OPINION - I regret every single decade of my life and these are the reasons why

·3-min read
 (Sarfraz Manzoor)
(Sarfraz Manzoor)

It’s my birthday today. I would love to say how old I am but each time my fingers hover over the relevant keys of my laptop I collapse into uncontrollable sobs.

They say you should aspire to live a life without regrets but I don’t think that is possible. I have amassed a mountain of regrets, some of which I will now share in the hope of being freed of them.

I spent my teenage years composing maudlin, self-pitying poems but if I could do it all again I would ditch the poetry and pick up an acoustic guitar and compose maudlin, self-pitying songs instead.

I went to study at university in Manchester, which was then arguably the hippest city in the world. The Stone Roses played a now legendary gig at Spike Island while I was at university. Did I go? I did not: I went to see Billy Joel instead.

That’s the thing about my twenties — I was old before my time. I now regret that I was so sensible. I didn’t drink or take drugs, I never went to wild parties, never really did anything that was stupidly irresponsible but insanely fun.

I was so boring, obsessed with music and politics. I wish I could go back in time and tell myself to just lighten up and enjoy the freedom that youth bestows.

I should have enjoyed my thirties — my career was on its way up, time was on my side and I was in good health. Did I celebrate these things? I did not. I stressed about contemporaries who were doing better than me. I couldn’t enjoy being single because I feared I was doomed to be forever alone and I convinced myself that I had a succession of imaginary ailments.

I would love to tell my thirty-something self that if he thinks being single is hard, wait until marriage and kids come along. I would urge him not to compare himself to others — the race is not with them but with yourself.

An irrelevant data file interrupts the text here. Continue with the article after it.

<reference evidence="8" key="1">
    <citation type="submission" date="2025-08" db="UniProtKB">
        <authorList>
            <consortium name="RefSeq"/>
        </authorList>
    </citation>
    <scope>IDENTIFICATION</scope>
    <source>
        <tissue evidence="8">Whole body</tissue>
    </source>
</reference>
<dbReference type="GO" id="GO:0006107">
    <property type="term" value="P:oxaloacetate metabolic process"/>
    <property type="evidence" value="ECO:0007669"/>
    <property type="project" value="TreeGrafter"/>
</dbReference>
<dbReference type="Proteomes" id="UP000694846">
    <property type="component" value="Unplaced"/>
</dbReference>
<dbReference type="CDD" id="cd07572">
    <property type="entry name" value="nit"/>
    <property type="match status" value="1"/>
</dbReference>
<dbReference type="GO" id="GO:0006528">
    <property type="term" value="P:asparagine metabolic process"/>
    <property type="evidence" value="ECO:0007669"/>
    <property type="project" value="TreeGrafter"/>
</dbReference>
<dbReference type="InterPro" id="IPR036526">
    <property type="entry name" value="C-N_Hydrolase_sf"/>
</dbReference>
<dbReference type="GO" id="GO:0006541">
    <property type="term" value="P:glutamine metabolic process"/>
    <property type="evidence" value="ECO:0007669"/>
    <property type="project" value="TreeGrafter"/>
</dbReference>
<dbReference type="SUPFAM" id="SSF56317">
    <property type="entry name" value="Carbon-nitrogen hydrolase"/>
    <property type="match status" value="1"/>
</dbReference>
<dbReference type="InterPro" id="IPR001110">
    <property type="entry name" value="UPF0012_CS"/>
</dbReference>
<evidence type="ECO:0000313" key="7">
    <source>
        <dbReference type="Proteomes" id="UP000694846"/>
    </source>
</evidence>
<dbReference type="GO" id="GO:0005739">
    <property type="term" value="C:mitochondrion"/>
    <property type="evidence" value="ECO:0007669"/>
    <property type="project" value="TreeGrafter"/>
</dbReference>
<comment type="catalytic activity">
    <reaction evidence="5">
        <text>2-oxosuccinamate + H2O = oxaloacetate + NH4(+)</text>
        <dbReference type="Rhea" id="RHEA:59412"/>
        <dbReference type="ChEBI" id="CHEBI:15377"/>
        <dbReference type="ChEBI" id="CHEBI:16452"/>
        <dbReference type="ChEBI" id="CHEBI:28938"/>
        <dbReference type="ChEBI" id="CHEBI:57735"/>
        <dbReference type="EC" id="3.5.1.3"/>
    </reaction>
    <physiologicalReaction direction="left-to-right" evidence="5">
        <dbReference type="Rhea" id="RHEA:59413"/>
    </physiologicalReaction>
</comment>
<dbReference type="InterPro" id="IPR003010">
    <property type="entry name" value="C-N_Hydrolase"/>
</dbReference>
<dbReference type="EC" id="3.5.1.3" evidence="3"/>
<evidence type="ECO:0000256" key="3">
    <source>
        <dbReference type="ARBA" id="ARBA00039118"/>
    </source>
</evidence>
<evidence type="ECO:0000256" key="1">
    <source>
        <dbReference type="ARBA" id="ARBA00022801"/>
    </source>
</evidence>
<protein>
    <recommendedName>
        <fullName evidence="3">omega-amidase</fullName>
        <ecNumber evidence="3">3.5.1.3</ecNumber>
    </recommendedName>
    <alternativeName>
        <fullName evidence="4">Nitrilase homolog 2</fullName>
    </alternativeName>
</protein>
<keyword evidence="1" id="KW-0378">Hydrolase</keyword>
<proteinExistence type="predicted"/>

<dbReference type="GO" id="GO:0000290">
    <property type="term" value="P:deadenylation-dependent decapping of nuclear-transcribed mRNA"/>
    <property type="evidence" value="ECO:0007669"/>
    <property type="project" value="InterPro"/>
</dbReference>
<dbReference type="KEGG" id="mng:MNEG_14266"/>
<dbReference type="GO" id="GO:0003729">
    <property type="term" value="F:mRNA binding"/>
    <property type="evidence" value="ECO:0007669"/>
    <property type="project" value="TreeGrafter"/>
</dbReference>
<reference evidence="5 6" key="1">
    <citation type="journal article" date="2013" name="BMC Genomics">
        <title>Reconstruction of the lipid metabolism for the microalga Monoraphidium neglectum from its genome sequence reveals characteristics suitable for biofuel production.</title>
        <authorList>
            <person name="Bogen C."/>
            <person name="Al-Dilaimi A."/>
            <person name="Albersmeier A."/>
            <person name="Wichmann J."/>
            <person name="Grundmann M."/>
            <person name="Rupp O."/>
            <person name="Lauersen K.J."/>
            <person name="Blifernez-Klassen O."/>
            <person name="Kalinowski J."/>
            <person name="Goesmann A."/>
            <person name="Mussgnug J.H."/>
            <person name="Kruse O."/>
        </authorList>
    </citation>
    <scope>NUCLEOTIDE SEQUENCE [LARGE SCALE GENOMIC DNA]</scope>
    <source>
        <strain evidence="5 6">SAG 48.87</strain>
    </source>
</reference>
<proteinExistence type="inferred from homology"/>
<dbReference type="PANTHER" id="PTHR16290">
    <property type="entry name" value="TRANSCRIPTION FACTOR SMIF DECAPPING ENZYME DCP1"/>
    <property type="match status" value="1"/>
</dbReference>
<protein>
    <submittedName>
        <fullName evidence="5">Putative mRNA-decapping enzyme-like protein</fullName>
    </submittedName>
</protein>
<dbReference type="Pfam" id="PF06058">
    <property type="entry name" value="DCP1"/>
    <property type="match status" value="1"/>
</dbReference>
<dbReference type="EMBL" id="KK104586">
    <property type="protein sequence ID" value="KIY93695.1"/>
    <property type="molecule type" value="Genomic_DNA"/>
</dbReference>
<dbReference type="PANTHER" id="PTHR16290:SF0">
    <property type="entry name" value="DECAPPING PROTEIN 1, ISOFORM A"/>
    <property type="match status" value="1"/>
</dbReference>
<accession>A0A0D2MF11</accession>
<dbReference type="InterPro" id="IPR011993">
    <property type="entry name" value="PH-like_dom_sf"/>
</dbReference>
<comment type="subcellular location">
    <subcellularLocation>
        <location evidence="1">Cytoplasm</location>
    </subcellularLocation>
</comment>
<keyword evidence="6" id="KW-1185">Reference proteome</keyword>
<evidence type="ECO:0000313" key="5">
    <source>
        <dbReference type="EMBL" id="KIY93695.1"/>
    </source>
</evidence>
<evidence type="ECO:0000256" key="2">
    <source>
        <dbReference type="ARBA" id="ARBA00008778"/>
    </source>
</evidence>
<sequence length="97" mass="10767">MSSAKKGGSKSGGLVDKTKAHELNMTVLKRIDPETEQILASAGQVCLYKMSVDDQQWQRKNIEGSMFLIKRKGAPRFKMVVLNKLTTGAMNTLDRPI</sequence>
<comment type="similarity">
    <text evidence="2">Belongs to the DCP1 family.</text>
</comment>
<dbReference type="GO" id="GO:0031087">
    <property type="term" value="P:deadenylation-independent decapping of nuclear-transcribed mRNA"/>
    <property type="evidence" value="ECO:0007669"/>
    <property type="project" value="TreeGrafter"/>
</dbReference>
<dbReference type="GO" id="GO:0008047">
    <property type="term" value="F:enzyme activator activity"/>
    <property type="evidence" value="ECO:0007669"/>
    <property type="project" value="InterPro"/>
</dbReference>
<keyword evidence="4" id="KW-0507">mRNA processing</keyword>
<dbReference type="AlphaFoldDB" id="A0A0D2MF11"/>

I don’t remember much about my forties — which is the point. Time started speeding. I do remember getting married and having two children, the rest is a blur.

And just as I was getting my head round being 50, I find myself at 51. Phew — managed to find the keys without crying. I am at that age when mirrors are my mortal enemy.

How I think I look and how I actually look are two entirely different individuals. I may not have enjoyed them at the time but I now look on my teens, twenties, thirties and forties as glory days to which I wish I could return.

So tonight as I celebrate my birthday with a mixture of gratitude and queasiness the advice I will give myself is this: be proud of the past but live in the present.

And keep believing that for all the years in the rear view mirror, new pleasures and adventures may yet still lie ahead.

In other news...

 (Getty Images)
(Getty Images)

This week has seen the debut of Ms Marvel, Disney Plus’ new MCU series, which stars Iman Vellani (pictured last night) as Kamala Khan, an American teenager growing up in New Jersey who happens to be both Muslim and a superhero. Khan isn’t the first superhero to come from New Jersey — that would be Bruce Springsteen — but she is the first Muslim to join the Marvel universe and judging from the reviews it appears that a star is born.

The vast majority of roles for people who looked like me were, until recently, emphatically unheroic: shopkeepers, terrorists and so on. The idea of someone from my background being cast in a mainstream superhero movie would have been unimaginable to my teenage self.

I sometimes make the mistake of believing everything was better in the past but Ms Marvel quite simply blows that theory out of the water, and I could not be happier.

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